It all depends on the Peripheral Code of the Tribunal
How would you rule on the following situations where a Hermetic magus is accused of interfering with mundanes:
A Hermetic magus uses their Divination & Augury (Astrology) powers to aid a local mundane lord while posing as an astrologer. There is no other Hermetic magic involved and no other evidence that the individual is a Hermetic magus.
A Hermetic magus uses their considerable skill in Artes Liberales (Astronomy) and an Astrological Inception formulae (see Art & Academe, pages 72-74) to aid a mundane lord while posing as an astrologer. Again there is no Hermetic magic involved (as an explanation Astrological Inceptions are considered science and not magic under ArM5 paradigm - see Art & Academe) and no other evidence that the individual is a Hermetic magus.
In neither case does the aid involve scrying upon or limiting the magic of another Hermetic magus either directly or indirectly.
Has the magus violated the Code in either of these scenarios?
I'd appreciate it if you could comment on your vote and discuss whether you think there are any Tribunal specific variations.
"I will not endanger the Order through my actions. Nor will I interfere with the affairs of mundanes and thereby bring ruins upon my sodales. "
Killing a King with a simple dagger is violating the code. It does not matter if you use magic or not, some other powers or even your muscles.
In both cases, since there is no evidence of what you have done, how could your action bring danger on the Order ? This is the real question. If no problems to a mage or the Order came from it, there is no case.
Notice that "working as a court wizard is a violation of the Code." p. 14.
So the aid needed to be given in a way it was clear it was not from an inferior to a superior.
I voted "Both scenarios violate the code", but it depends on the circumstances and Peripheral Code.
If, as noted, the action truly has no impact whatsoever on the Order then it is only in violation if the Peripheral Code will see it as a) working as a Court Wizard, or b) meddling in mundane affairs. I think the first is highly likely, as the astrologer certainly worked in subservience for the noble (if only briefly). The second is more iffy, depending on the political and economic ramifications - generally in most Tribunals I think as presented it won't be counted as interference.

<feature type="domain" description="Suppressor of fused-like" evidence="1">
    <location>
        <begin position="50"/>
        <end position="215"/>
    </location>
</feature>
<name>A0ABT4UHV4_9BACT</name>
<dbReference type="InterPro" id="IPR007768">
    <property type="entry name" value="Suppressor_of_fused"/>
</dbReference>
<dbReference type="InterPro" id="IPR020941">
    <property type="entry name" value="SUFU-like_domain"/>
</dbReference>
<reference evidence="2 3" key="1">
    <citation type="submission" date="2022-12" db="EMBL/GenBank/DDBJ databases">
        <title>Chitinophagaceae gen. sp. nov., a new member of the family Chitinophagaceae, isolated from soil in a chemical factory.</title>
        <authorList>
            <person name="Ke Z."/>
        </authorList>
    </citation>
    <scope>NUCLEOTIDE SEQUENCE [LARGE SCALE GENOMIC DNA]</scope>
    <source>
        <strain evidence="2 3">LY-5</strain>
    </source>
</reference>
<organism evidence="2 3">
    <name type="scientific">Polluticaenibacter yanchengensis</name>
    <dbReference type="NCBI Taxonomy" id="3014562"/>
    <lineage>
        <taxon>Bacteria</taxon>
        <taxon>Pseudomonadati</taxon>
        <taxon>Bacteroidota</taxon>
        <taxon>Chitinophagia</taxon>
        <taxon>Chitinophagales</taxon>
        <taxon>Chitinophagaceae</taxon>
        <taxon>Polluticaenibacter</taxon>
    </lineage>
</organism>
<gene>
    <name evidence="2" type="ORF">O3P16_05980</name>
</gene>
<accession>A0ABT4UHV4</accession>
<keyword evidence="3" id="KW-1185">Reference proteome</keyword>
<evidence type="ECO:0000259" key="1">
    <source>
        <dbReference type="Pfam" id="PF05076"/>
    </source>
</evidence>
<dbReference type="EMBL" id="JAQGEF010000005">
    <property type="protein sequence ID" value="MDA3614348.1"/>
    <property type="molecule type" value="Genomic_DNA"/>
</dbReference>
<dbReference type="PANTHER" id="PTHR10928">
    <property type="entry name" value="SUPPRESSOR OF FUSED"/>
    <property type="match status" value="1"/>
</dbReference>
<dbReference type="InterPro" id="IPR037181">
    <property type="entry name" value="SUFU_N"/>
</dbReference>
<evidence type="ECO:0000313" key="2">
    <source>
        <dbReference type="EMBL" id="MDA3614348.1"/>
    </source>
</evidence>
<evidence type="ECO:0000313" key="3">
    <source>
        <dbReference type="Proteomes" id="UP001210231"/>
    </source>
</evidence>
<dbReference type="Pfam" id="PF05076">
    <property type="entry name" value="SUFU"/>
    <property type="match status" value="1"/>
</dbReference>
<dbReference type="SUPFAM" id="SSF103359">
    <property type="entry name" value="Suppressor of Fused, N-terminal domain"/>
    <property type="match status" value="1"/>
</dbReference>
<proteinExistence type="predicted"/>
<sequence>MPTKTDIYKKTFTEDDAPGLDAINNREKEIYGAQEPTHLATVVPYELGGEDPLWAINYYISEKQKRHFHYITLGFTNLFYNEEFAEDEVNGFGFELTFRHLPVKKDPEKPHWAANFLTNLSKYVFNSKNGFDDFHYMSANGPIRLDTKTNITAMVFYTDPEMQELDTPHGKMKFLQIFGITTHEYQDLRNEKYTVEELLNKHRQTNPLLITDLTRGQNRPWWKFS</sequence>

I would note that it is virtually guaranteed that, in practice, the situation will get complicated, the magus will be identified as one, and in some way someone in the Order will be harmed by the whole affair.
[size=75]... such as trying to strangulate the king with one's own bare hands..?
Even if the king is still in his minority and his realm is governed by a triumvirate, bringing a fury-suffering apprentice into the presence of the king is not recommendable... especially if he's touchy when it comes to his obesity (ending in one kid trying to strangle the other while the maga tried to clean up the mess).[/size]
In terms of the thread at hand, I agree with Iudicium and Yair - regardless of the means used he is in danger of breaking the Code.
I voted that scenario 1 violates the code, but as YR7 said, its very tricky to say definetly.
You could also more or less avoid #1 violating the code by having a formal contract that for example says that the "astrologer" cant be ordered to do anything(ie he isnt subservient to anyone but CHOOSES when and how he gives anyone any assisstance).
Still edgy, and as noted, in the long run still likely to cause problems but might be enough to avoid directly breaking the rules..
Both scenarios violate the code, though only weakly, as they both fall under the heading of "Court Wizard"ly behaviour. Were the magus at all revealed to be a member of the Order, however, then they would be major violations of the code as they're both clearly interfering with the mundanes and putting the Order as subservient to temporal powers and involved in politics, thus endangering other covenants.